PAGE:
Tuesday, April 26, 2016

Bail Reform: Innocence for the Poor; Guilt for the Rich?

In the latest installment by the bail insurance lobbyists, they argue that those of us hoping to change things must think that if someone is poor, he or she must be innocent, and if someone is rich, he or she must be guilty.

Okay, lobbyists, you’ve totally misconstrued everything we’re trying to do, so I’ll try to make it simple. The whole reason we’re in this generation of bail reform is that we have people in jail (called bailable by some, and low to medium risk of pretrial failure by others) who maybe shouldn’t be in jail, and people out of jail (called high or extremely high risk of pretrial failure) who maybe should be in jail. Guilt or innocence has nothing to do with it. Risk does. Money is the main culprit because it tends to keep the low and medium risk people in, and it tends to allow the high risk people out. Yeah, there are probably some wealthy but low risk people who get out, and some poor but high risk people who stay in, but they're not the big problem.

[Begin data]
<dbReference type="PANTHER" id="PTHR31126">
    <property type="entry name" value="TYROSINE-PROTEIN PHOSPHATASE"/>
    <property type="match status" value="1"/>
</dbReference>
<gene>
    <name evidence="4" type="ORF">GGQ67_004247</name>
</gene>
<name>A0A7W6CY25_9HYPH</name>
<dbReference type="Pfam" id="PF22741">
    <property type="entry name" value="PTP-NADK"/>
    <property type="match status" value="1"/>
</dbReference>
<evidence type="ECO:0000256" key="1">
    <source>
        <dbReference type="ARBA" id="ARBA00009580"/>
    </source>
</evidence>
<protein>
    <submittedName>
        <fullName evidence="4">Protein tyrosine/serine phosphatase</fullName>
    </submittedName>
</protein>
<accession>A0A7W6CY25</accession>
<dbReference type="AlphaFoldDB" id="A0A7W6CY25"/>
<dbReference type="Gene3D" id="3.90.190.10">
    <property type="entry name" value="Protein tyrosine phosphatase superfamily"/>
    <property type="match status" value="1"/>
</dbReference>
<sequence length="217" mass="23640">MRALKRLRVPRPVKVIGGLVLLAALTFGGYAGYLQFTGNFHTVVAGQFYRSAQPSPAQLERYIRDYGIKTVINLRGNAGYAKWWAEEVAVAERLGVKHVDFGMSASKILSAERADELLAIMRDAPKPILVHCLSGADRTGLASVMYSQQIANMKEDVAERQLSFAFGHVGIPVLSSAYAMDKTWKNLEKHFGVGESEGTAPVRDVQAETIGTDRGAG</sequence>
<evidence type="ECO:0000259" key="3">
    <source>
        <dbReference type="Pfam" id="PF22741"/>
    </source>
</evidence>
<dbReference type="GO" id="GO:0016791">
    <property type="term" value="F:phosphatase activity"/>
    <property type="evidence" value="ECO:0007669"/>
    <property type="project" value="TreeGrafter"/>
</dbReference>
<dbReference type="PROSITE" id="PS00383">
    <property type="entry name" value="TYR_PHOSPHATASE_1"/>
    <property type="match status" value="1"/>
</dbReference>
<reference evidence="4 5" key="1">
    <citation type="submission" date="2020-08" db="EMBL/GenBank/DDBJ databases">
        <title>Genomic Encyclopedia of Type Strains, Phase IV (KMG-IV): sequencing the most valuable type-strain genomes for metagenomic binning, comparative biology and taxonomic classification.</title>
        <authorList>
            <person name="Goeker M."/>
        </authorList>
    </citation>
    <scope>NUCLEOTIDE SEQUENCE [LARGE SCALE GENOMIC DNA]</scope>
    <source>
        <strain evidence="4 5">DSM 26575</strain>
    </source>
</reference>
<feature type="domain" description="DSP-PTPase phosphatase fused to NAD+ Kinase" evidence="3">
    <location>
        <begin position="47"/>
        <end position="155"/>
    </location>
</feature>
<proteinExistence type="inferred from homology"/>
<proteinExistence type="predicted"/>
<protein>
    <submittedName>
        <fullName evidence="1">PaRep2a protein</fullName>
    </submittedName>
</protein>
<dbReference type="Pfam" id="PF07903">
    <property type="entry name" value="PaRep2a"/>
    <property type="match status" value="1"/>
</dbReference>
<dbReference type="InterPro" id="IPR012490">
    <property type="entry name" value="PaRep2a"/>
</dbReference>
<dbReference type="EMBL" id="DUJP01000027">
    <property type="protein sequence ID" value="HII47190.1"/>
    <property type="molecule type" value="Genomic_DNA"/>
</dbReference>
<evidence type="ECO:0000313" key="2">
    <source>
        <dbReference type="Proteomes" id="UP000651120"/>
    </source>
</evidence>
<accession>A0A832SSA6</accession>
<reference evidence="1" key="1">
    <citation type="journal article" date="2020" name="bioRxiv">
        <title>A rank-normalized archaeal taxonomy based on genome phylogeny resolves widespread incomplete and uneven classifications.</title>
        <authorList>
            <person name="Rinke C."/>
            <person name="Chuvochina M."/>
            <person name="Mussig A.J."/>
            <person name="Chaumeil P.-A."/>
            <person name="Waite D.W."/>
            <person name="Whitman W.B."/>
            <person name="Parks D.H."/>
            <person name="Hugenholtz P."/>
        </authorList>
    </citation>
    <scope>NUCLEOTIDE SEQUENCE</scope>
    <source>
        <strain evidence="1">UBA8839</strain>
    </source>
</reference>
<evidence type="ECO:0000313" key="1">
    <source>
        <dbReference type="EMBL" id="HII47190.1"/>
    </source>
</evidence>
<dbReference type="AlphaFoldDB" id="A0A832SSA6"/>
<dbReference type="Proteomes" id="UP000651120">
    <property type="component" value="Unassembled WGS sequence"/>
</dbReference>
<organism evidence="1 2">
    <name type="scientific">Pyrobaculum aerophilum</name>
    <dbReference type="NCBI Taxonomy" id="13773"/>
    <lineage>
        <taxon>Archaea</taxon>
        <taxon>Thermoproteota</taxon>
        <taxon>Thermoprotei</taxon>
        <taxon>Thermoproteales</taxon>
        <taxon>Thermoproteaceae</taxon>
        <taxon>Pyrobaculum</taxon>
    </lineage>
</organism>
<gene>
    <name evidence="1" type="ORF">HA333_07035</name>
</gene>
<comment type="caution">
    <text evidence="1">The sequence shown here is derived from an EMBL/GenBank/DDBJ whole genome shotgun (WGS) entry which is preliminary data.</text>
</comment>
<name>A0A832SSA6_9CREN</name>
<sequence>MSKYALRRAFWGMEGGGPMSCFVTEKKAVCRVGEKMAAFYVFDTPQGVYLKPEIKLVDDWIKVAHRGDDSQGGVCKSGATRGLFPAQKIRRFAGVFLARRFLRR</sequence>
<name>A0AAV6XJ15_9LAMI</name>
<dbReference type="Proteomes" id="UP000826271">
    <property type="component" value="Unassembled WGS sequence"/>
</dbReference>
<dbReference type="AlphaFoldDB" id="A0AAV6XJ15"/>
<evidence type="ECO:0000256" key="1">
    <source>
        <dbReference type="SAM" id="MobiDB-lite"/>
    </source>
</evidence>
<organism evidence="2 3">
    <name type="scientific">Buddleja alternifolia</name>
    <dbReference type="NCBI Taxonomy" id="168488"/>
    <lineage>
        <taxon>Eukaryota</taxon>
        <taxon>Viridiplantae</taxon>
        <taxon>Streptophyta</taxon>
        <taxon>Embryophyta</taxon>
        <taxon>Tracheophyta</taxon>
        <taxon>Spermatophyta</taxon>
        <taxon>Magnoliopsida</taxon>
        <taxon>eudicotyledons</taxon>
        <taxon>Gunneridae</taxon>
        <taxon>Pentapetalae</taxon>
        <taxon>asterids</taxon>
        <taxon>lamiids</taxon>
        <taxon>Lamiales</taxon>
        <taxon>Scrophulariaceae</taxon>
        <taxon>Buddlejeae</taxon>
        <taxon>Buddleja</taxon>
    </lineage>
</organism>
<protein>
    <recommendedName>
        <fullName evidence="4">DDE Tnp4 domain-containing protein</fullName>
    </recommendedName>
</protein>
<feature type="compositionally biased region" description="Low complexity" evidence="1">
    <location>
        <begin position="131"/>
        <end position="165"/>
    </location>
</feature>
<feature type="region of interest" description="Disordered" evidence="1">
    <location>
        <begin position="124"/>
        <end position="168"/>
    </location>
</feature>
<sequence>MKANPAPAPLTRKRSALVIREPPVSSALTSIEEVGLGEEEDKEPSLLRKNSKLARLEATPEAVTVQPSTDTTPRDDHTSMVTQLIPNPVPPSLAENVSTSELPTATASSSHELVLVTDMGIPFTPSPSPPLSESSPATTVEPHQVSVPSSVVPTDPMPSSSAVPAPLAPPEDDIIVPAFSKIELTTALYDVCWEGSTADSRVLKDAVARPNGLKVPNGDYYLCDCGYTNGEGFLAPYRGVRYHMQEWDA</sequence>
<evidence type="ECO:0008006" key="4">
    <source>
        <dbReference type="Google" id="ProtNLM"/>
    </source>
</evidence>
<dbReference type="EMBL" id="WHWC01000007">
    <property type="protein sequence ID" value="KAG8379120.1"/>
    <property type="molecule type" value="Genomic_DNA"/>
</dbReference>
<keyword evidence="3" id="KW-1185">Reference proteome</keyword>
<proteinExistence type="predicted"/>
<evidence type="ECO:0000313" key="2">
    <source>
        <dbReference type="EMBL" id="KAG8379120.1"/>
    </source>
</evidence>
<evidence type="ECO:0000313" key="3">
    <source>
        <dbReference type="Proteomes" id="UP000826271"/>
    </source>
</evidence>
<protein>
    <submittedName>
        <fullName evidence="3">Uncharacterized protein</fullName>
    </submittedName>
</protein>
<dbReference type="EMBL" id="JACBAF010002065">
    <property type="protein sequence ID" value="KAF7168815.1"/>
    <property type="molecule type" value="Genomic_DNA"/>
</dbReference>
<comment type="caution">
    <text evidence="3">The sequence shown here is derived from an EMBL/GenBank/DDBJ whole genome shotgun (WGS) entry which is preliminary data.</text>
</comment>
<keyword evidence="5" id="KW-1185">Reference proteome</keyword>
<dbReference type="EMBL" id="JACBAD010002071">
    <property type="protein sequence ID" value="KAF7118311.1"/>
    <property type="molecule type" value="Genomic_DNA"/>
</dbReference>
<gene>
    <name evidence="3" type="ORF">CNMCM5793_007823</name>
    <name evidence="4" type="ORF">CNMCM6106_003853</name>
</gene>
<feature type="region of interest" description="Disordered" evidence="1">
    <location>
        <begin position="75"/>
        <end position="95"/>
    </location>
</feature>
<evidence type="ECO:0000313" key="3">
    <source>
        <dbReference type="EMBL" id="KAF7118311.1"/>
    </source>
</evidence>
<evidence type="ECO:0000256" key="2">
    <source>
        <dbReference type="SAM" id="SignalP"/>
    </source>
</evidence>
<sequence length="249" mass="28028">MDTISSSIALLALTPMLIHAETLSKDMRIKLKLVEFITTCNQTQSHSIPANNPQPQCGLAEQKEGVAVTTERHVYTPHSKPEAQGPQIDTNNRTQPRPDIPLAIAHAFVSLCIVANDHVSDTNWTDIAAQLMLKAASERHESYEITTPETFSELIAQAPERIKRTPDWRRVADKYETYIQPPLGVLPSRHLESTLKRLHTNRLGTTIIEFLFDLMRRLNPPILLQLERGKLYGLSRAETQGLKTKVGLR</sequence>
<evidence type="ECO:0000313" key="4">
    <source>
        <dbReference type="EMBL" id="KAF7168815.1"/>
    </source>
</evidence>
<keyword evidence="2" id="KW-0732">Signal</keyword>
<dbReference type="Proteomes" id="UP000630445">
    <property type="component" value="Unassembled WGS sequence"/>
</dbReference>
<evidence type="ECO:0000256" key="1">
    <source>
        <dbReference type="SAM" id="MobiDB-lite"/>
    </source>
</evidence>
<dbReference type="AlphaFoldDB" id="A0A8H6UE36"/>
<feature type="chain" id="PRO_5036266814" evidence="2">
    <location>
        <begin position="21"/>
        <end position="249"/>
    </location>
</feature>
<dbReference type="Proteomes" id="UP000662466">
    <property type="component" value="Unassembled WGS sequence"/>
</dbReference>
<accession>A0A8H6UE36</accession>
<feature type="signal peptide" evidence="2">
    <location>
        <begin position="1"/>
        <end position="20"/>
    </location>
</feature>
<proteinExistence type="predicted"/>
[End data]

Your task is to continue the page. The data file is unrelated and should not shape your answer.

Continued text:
Man, you would think that the lobbyists would at least understand this really basic reason for why we’re even doing this to begin with. Bail agents get it, but, then again, bail agents believe in the right to bail more than most judges I’ve met.

But really, trying to steer the conversation off course by constantly arguing that we bail reformers have some sort of social agenda to help criminals (an earlier blog talks about what the lobbyists call “hug a thug” laws) really misconstrues the whole bail reform movement, which is equally concerned with both release and detention. We tell people that we’re trying to put the right people in jail using the law and the research, and they get it. The lobbyists try to convince people that all the right people are already in jail, and nobody believes them.

Bail agents, these lobbyists will try to convince people that everything is fine the way it is because the status quo is the only way the lobbyists can keep making money. But everything they do reflects on you, too. Remember that.

When I break out the sock puppets, you know it’s probably time for a change.